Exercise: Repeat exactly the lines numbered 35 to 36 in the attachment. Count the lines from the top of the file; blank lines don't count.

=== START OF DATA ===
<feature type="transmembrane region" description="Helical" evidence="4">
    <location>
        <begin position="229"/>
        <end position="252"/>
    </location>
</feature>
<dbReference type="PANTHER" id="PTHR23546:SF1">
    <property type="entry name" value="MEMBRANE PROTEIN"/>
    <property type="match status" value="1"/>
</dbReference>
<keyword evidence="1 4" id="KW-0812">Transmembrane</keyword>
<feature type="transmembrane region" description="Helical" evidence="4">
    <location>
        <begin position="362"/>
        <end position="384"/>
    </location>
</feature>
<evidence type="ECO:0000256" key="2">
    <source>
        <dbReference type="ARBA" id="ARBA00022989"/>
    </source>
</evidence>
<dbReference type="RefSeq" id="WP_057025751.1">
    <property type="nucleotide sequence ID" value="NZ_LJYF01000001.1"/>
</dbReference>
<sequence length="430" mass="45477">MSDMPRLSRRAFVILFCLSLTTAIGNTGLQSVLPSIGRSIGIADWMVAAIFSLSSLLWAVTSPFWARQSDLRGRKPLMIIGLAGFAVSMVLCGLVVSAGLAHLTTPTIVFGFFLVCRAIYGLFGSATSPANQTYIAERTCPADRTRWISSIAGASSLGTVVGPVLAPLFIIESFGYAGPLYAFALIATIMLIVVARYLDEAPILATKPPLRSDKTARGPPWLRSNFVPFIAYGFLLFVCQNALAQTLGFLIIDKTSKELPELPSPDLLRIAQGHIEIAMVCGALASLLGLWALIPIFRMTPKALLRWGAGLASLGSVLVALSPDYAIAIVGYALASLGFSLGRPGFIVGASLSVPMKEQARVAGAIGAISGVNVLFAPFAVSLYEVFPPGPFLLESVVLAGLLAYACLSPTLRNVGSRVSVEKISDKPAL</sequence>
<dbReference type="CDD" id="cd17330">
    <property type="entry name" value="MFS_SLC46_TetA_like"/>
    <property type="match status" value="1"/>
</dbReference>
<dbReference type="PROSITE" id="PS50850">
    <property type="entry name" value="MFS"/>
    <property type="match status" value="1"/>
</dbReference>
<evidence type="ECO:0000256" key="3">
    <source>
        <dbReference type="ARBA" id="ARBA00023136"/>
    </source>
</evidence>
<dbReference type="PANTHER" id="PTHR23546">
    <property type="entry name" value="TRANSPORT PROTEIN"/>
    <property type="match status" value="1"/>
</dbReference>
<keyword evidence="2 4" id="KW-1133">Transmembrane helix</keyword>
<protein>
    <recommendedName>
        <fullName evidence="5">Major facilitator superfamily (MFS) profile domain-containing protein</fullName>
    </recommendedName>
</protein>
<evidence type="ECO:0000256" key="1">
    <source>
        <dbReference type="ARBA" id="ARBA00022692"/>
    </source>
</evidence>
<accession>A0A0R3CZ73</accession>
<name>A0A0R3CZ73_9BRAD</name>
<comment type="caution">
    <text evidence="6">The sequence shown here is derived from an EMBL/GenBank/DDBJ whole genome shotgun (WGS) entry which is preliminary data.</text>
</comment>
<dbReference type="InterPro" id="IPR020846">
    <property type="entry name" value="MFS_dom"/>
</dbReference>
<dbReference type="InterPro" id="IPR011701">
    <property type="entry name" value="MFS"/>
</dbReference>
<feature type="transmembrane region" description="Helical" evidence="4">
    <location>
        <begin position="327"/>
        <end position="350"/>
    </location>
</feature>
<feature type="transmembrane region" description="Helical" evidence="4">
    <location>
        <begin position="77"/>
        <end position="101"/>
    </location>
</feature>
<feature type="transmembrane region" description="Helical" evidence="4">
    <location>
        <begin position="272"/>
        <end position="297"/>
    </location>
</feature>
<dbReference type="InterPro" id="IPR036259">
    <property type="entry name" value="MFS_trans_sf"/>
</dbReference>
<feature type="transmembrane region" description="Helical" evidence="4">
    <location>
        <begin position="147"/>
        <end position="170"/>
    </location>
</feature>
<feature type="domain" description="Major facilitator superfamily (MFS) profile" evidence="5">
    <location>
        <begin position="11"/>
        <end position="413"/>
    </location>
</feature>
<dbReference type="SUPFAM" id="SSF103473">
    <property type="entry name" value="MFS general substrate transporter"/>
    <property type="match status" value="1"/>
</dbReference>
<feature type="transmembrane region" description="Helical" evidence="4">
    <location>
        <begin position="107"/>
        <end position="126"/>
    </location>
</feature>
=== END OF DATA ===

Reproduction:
<evidence type="ECO:0000256" key="3">
    <source>